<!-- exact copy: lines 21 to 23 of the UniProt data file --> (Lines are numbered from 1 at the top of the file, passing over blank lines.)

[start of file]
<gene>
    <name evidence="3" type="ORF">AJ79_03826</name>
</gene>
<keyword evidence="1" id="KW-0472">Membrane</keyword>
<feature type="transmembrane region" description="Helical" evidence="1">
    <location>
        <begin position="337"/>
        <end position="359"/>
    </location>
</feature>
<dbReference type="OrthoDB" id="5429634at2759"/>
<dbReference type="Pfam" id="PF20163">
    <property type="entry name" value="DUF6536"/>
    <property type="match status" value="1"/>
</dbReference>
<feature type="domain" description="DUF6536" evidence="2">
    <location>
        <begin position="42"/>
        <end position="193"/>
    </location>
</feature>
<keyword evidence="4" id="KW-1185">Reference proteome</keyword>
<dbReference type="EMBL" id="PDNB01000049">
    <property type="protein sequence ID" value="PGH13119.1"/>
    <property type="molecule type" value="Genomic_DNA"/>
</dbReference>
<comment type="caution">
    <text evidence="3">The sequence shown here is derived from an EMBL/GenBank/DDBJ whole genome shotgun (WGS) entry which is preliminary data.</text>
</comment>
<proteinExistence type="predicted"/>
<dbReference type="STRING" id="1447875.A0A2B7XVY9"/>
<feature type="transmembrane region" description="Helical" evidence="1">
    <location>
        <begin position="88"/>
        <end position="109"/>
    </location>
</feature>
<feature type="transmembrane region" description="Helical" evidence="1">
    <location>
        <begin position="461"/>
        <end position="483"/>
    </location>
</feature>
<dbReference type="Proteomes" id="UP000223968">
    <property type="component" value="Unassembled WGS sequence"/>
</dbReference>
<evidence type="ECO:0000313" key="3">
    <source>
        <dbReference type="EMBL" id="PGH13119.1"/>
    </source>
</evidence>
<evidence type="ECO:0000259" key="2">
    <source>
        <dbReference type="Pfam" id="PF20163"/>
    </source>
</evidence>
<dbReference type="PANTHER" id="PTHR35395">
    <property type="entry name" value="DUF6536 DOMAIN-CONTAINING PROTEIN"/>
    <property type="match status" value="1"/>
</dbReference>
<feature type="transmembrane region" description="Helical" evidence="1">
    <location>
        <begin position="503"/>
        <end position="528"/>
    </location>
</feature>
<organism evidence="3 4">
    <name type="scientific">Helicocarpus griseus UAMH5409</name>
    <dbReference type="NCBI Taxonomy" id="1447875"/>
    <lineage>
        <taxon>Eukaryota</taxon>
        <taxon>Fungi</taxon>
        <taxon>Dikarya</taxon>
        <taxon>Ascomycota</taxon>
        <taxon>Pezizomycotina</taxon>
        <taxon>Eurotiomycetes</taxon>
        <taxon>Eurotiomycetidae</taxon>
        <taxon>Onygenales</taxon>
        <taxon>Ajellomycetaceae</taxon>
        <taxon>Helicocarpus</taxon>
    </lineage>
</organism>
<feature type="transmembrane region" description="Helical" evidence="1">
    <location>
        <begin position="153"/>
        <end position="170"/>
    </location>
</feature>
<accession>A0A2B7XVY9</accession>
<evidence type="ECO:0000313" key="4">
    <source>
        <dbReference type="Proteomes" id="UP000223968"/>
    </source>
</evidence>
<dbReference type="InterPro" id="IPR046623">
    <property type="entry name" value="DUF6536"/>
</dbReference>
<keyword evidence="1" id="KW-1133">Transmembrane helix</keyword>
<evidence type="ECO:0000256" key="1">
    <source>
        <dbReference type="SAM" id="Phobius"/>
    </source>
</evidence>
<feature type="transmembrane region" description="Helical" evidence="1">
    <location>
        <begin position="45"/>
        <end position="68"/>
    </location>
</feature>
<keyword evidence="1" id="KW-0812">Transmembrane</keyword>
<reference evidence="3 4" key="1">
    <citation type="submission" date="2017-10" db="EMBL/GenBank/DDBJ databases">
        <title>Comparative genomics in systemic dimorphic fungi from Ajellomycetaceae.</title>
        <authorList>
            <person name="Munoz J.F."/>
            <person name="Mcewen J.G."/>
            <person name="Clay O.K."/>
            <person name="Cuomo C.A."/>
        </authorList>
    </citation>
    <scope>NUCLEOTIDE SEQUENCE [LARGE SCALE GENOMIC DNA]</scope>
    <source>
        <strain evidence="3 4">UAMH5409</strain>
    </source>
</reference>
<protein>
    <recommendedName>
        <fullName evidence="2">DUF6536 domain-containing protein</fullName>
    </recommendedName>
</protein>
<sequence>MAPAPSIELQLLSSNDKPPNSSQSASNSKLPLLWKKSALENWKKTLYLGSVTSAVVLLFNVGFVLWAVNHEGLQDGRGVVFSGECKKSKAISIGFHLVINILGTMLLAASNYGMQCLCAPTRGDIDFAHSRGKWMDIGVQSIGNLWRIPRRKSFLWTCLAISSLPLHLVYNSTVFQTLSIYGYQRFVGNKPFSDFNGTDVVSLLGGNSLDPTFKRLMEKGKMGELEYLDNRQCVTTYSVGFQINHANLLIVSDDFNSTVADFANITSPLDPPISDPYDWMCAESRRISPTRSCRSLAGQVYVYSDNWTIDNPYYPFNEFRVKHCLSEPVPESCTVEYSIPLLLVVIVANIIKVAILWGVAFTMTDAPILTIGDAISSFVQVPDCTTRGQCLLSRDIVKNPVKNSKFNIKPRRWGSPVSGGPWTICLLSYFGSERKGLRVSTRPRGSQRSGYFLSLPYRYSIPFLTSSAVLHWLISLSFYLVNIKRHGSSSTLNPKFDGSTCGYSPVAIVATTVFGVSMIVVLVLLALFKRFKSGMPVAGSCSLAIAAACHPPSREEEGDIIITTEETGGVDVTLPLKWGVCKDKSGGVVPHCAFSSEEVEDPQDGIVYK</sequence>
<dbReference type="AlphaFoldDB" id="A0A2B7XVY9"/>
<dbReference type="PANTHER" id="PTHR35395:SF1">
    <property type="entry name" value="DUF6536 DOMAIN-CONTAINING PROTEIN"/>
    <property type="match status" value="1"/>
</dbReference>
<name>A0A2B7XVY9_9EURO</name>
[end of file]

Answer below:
</feature>
<keyword evidence="4" id="KW-1185">Reference proteome</keyword>
<dbReference type="EMBL" id="PDNB01000049">